Social Stratification And Social Inequality

1772 Words8 Pages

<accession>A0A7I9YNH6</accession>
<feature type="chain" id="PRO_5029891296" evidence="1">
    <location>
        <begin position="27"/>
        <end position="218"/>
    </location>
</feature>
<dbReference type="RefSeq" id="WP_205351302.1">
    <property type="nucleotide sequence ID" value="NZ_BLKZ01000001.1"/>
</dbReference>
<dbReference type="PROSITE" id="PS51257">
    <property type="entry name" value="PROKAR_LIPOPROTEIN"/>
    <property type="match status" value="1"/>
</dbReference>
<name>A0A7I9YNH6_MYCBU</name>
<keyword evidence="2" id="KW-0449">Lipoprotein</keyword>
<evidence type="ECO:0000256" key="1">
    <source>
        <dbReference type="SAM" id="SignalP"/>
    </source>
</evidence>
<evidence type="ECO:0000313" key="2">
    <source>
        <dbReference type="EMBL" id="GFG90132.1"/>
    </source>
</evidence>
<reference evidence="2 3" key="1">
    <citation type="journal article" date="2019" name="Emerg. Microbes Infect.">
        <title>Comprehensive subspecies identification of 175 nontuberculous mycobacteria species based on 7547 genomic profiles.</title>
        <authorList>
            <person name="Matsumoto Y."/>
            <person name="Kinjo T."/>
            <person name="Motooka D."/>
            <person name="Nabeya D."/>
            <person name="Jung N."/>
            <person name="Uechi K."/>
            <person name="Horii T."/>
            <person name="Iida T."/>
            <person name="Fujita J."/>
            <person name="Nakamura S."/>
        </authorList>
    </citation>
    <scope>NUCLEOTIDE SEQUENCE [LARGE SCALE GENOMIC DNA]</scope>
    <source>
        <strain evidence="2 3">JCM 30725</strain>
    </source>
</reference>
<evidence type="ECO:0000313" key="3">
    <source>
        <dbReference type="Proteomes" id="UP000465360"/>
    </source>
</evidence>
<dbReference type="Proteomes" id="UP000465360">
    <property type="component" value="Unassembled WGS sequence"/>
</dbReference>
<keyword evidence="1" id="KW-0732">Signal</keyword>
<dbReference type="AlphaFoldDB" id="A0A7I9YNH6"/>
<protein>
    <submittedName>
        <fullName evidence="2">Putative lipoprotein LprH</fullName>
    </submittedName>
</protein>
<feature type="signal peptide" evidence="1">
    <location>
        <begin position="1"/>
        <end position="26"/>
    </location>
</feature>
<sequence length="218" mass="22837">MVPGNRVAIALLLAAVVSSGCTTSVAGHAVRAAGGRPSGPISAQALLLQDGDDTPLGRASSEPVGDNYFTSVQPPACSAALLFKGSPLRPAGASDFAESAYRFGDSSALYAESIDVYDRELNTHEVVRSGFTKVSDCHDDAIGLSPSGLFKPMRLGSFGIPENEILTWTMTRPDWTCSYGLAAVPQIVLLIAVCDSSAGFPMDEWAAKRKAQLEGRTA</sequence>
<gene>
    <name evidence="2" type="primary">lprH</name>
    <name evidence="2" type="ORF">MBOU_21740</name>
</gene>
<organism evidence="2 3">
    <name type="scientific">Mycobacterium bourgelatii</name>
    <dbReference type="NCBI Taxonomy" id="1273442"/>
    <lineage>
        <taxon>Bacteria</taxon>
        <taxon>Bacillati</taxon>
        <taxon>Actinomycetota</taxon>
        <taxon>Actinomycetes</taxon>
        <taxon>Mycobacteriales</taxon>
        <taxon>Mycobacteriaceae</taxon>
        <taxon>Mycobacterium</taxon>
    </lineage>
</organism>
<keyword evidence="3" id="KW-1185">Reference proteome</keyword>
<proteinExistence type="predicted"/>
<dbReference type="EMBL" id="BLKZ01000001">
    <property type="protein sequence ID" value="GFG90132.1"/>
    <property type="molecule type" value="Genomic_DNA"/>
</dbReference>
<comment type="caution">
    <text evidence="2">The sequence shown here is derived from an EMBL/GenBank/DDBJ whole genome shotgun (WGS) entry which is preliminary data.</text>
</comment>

Social stratification exists in almost all societies. On a global scale, countries are arranges in a stratified hierarchy of positions, with some possessing economic prosperity and political dominance while others experience social crises and financial hardships. The dimensions of both social class and inequality offers insights as to why social stratification persists. Social inequality is indicated by a high degree of disparity in income, wealth, power, prestige and other resources. It is characterised by the existence of unequal opportunities and rewards for different social positions or statuses within a group or society. It refers to the ways in which socially-defined categories of persons (according to characteristics such as gender, age, class and ethnicity) are differentially positioned with regard to access to a variety of social ‘goods’, such as the labour market and other sources of income, the education and healthcare systems, and forms of political representation and participation. Social inequality has several important dimensions. Income is the earnings from work or investments, while wealth is the total value of money and other assets minus debts. Other important dimensions include power, occupational prestige, schooling, ancestry, and race and ethnicity. These and other forms of social inequality are shaped by a range of factors, such as geographical location or citizenship status Evidence suggests a strong link between social inequality and a variety of
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